are aromatic and potent. Their Vanilla Bark is marvelous in a rum punch and the Bolivar Bitters unlock long gone spirits and bring flavor right into the present tense.
Bitters, Old Men-
There are over a dozen concentrated bitters from this Brooklyn based bitters alchemist. With flavors like Smoke Gets in your Bitters and Krangostura, an aromatic bitters befitting Krang, the villainous anthropomorphic brain from Teenage Mutant Ninja Turtles, these are not your grandmom’s bitters for healing a cold.
Fee Brothers-
The venerable brand from New York State is just about the most historic brand on the market aside from Angostura and Peychaud’s. Recently the brand has branched out from the simply ravishing Whiskey Barrel Bitters to the aromatic and beguiling Cranberry Bitters along with their perennial favorites like Mint, West Indian Orange, Grapefruit and Celery.
Dale DeGroff’s Pimento-
is a lush, aromatic and deeply sensual bitter from cocktail master, Dale DeGroff and Jade Alchemist Ted Breaux. This is not the typical “sock in the mouth” version of the spicy pimento, but a deeply layered experience that includes Caribbean spices, anise and aromatic healing herbs.
Dram Bitters-
from Colorado are an apothecary lesson in each sip. They use aromatics like the other bitters on the market, yet take a devilish turn towards traditional ingredients such as chamomile, long known for restorative and healing elements.
Dr. Adam Elmegirab-
The bluntly talented bitters manufacturer produces historically correct versions of bitters such as the Teapot Bitters and the luscious Boker’s Bitters.
Scrappy’s Bitters-
makes a Chocolate Bitters that approaches otherworldly amongst other pure and concentrated flavors.
AZ Bitters Lab-
Lush and pure with concentrated flavors gathered from ingredients including exotic Mexican chocolate and sumptuous orange peels. My favorite in iced tea (with bourbon) is the Mexican Mole bitters!
Regan’s Orange Bitters No. 6-
Citrus flavors mesh beautifully with brown liquors and white (clear) liquors. They add spark and an edge to a mixed drink. Woven with Asian spices, this hearty reminder of pre-prohibition cocktailian pleasures gives depth and a crisp sense of purity to many different types of mixed drinks. What is not said about bitters on the label may well be the most important of all. They are good for you! Originally bitters were used as powerful healing for all sorts of ailments from the digestive tract to general malaise. These are the hidden pleasures of bitters. If you have a bellyache, try adding about five splashes of Regan’s Orange Bitters to a glass of seltzer water, drink it down and then repeat after an hour or so. I think you will find your breath refreshed and your stomach calmed.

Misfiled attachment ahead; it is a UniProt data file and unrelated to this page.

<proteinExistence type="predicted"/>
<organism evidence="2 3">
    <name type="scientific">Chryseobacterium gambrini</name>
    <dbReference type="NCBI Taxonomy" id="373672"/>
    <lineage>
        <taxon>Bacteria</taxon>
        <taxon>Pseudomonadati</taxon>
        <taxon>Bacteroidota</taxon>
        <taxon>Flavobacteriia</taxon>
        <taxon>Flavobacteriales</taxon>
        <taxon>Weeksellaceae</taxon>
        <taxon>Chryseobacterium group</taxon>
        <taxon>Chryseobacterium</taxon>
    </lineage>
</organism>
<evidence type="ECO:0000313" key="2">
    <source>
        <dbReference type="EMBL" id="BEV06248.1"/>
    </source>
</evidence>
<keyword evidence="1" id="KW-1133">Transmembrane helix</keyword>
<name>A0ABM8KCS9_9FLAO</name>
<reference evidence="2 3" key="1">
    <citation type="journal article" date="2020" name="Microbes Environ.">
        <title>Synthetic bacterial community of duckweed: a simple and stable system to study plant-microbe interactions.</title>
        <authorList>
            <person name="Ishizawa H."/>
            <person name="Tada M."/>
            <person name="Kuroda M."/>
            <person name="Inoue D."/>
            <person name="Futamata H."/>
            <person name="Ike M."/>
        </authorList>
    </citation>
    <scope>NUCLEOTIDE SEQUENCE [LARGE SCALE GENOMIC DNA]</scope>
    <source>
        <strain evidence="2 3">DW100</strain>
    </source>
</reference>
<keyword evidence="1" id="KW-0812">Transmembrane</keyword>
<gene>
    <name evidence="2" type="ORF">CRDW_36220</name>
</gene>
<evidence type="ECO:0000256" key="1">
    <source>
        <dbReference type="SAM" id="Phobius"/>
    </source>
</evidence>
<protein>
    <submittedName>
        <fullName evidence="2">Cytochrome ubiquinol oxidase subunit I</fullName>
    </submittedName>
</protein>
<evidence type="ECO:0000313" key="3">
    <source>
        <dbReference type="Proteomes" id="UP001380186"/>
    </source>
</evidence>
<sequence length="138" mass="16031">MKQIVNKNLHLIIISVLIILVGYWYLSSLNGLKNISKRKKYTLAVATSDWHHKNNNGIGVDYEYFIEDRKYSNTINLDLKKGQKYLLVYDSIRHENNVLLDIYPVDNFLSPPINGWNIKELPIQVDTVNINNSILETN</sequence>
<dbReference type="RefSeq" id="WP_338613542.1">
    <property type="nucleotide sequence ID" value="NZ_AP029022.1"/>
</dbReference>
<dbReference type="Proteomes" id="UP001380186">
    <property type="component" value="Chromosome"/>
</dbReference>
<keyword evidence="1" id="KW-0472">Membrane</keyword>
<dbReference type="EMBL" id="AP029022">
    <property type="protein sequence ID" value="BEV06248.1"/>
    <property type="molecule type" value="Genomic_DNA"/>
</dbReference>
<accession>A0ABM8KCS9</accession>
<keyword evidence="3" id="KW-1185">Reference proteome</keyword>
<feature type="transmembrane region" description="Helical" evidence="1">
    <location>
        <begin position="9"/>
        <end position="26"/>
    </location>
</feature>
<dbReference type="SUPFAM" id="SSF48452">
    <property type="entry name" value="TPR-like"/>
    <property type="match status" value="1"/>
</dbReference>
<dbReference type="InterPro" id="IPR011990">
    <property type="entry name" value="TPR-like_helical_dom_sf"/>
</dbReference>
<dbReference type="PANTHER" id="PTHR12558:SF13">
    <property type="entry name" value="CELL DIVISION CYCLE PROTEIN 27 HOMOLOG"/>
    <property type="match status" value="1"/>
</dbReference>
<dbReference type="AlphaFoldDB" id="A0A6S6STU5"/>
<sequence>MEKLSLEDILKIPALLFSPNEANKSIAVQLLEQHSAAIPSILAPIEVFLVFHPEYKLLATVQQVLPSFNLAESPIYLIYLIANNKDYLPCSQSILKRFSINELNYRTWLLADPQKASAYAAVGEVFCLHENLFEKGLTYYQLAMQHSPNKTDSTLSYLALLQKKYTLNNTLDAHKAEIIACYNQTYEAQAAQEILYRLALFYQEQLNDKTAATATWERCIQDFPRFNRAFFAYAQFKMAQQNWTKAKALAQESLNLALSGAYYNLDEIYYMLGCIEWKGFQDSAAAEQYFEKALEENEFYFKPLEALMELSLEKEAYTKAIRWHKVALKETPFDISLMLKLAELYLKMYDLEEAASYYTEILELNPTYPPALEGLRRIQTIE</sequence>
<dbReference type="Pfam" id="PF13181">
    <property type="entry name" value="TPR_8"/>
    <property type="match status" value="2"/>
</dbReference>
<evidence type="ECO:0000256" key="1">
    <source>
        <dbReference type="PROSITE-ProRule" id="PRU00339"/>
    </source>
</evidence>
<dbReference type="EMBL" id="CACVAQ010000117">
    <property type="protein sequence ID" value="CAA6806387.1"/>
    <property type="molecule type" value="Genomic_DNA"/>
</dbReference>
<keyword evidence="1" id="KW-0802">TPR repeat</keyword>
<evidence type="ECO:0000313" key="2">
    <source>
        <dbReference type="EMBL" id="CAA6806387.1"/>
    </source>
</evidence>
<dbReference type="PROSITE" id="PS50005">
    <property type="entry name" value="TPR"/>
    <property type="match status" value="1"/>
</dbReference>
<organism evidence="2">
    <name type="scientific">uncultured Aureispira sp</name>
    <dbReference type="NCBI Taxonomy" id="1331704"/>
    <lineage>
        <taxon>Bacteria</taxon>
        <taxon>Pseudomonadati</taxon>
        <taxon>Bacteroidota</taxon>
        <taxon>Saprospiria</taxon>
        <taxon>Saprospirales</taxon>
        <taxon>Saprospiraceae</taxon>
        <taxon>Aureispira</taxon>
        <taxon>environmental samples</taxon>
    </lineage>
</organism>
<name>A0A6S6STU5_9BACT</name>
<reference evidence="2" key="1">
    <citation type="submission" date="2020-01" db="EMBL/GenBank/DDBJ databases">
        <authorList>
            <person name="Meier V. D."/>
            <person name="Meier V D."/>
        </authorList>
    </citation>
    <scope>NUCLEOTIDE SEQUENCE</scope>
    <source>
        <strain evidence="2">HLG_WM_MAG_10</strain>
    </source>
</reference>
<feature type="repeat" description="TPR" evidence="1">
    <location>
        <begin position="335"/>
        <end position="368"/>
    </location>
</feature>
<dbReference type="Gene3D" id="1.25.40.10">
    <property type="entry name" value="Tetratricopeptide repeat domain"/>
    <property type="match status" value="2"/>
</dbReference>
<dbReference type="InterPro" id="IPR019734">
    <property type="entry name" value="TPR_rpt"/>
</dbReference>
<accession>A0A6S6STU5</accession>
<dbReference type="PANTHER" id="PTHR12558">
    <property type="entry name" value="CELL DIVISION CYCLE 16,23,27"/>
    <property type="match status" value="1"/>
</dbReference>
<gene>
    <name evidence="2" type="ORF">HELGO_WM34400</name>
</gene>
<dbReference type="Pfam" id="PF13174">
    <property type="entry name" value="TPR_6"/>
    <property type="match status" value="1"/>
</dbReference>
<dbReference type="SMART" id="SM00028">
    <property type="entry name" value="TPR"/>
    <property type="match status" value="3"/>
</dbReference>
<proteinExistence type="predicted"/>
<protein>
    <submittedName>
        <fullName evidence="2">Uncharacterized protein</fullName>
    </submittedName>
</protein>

Basement Bitters-
From the Tuthilltown Distillery in Gardiner, upstate New York, these bitters offer a slightly different approach to the creation of the typical cocktail bitters. The reworked recipe includes, rye whiskey, herbs, spices and maple syrup. These bitters are not your typical cocktail augmentation, but ones that offer a deeper and more concise trip into the darker side of a cocktail. They allow the drinker to find hidden meaning in every sip. The maple syrup is a favored ingredient in Minetta Tavern’s Maple Syrup Sazerac. This new classic cocktail based on the traditional Sazerac has the addition of a richly textured maple syrup in the mix of rye whiskey and absinthe. Basement Bitters have harnessed the maple syrup component in their sharply delineated bitters. A hit of sarsaparilla adds a perfect counterpoint to the sweetness of the maple. These are thirst-slaking bitters that are absolutely at home in a mixture of brown liquor and sweet vermouth. Or they may be enjoyed simply in a glass of seltzer water with a peel of citrus.
Hella Bitter-
from Brooklyn, NY is a crisp reminder that all in bitters are not the same. First of all the name is different than others on the market. They call the bitters Hella Bitter, offering “complexity and depth” to a drink. I see it very much the same way being a former cook. The world of Hella Bitter is a very familiar place in my life of harnessing flavor. The name is also different. Bitter not Bitters. I love the way the Hella Aromatic Bitter perks up a rum punch, or perhaps the citrus bitter in a very twisted drink with botanical gin as the primary intoxicant. Hella is about to shake up your palate, so make sure you bring an open mind to the bar.